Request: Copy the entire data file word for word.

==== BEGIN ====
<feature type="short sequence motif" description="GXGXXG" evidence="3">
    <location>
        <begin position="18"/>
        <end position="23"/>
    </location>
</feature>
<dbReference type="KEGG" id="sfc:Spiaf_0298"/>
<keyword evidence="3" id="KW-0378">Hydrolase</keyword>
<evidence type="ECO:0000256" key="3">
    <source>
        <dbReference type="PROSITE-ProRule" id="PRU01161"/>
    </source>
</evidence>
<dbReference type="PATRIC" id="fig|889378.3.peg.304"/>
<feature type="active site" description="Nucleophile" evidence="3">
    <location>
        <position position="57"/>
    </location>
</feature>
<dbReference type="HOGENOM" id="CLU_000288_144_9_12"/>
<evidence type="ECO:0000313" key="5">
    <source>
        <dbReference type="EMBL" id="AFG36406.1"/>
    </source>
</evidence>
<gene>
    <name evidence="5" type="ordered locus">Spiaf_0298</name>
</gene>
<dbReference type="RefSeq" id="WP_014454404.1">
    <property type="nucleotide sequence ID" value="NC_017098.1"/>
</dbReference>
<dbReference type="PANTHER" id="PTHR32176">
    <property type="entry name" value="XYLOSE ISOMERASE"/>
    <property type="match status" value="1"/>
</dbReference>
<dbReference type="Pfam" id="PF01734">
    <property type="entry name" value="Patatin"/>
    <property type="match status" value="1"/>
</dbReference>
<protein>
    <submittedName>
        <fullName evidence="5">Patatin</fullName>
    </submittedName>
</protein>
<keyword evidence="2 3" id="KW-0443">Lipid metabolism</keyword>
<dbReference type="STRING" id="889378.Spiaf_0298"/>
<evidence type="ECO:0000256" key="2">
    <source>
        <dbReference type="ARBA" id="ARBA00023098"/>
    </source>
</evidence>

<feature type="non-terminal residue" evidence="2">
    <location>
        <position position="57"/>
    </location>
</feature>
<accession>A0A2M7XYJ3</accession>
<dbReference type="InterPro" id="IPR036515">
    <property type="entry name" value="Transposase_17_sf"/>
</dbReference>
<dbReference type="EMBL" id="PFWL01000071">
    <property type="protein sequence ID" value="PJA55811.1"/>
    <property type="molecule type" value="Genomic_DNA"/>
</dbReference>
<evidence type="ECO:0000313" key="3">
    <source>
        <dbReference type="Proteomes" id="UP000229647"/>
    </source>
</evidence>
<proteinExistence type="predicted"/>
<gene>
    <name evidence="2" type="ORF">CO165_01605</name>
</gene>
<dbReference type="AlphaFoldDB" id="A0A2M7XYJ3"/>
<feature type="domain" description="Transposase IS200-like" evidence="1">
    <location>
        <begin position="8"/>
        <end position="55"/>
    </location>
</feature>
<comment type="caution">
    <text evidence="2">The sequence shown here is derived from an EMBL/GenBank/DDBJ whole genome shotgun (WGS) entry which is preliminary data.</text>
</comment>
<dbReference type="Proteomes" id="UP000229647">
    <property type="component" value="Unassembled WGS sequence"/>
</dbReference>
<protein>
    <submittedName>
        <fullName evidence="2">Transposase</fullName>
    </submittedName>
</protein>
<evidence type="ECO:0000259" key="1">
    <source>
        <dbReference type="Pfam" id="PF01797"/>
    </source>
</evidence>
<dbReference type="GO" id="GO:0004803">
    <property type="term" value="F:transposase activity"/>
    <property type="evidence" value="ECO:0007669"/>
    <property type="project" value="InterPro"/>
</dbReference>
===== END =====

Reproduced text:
<feature type="short sequence motif" description="GXGXXG" evidence="3">
    <location>
        <begin position="18"/>
        <end position="23"/>
    </location>
</feature>
<dbReference type="KEGG" id="sfc:Spiaf_0298"/>
<keyword evidence="3" id="KW-0378">Hydrolase</keyword>
<evidence type="ECO:0000256" key="3">
    <source>
        <dbReference type="PROSITE-ProRule" id="PRU01161"/>
    </source>
</evidence>
<dbReference type="PATRIC" id="fig|889378.3.peg.304"/>
<feature type="active site" description="Nucleophile" evidence="3">
    <location>
        <position position="57"/>
    </location>
</feature>
<dbReference type="HOGENOM" id="CLU_000288_144_9_12"/>
<evidence type="ECO:0000313" key="5">
    <source>
        <dbReference type="EMBL" id="AFG36406.1"/>
    </source>
</evidence>
<gene>
    <name evidence="5" type="ordered locus">Spiaf_0298</name>
</gene>
<dbReference type="RefSeq" id="WP_014454404.1">
    <property type="nucleotide sequence ID" value="NC_017098.1"/>
</dbReference>
<dbReference type="PANTHER" id="PTHR32176">
    <property type="entry name" value="XYLOSE ISOMERASE"/>
    <property type="match status" value="1"/>
</dbReference>
<dbReference type="Pfam" id="PF01734">
    <property type="entry name" value="Patatin"/>
    <property type="match status" value="1"/>
</dbReference>
<protein>
    <submittedName>
        <fullName evidence="5">Patatin</fullName>
    </submittedName>
</protein>
<keyword evidence="2 3" id="KW-0443">Lipid metabolism</keyword>
<dbReference type="STRING" id="889378.Spiaf_0298"/>
<evidence type="ECO:0000256" key="2">
    <source>
        <dbReference type="ARBA" id="ARBA00023098"/>
    </source>
</evidence>

<feature type="non-terminal residue" evidence="2">
    <location>
        <position position="57"/>
    </location>
</feature>
<accession>A0A2M7XYJ3</accession>
<dbReference type="InterPro" id="IPR036515">
    <property type="entry name" value="Transposase_17_sf"/>
</dbReference>
<dbReference type="EMBL" id="PFWL01000071">
    <property type="protein sequence ID" value="PJA55811.1"/>
    <property type="molecule type" value="Genomic_DNA"/>
</dbReference>
<evidence type="ECO:0000313" key="3">
    <source>
        <dbReference type="Proteomes" id="UP000229647"/>
    </source>
</evidence>
<proteinExistence type="predicted"/>
<gene>
    <name evidence="2" type="ORF">CO165_01605</name>
</gene>
<dbReference type="AlphaFoldDB" id="A0A2M7XYJ3"/>
<feature type="domain" description="Transposase IS200-like" evidence="1">
    <location>
        <begin position="8"/>
        <end position="55"/>
    </location>
</feature>
<comment type="caution">
    <text evidence="2">The sequence shown here is derived from an EMBL/GenBank/DDBJ whole genome shotgun (WGS) entry which is preliminary data.</text>
</comment>
<dbReference type="Proteomes" id="UP000229647">
    <property type="component" value="Unassembled WGS sequence"/>
</dbReference>
<protein>
    <submittedName>
        <fullName evidence="2">Transposase</fullName>
    </submittedName>
</protein>
<evidence type="ECO:0000259" key="1">
    <source>
        <dbReference type="Pfam" id="PF01797"/>
    </source>
</evidence>
<dbReference type="GO" id="GO:0004803">
    <property type="term" value="F:transposase activity"/>
    <property type="evidence" value="ECO:0007669"/>
    <property type="project" value="InterPro"/>
</dbReference>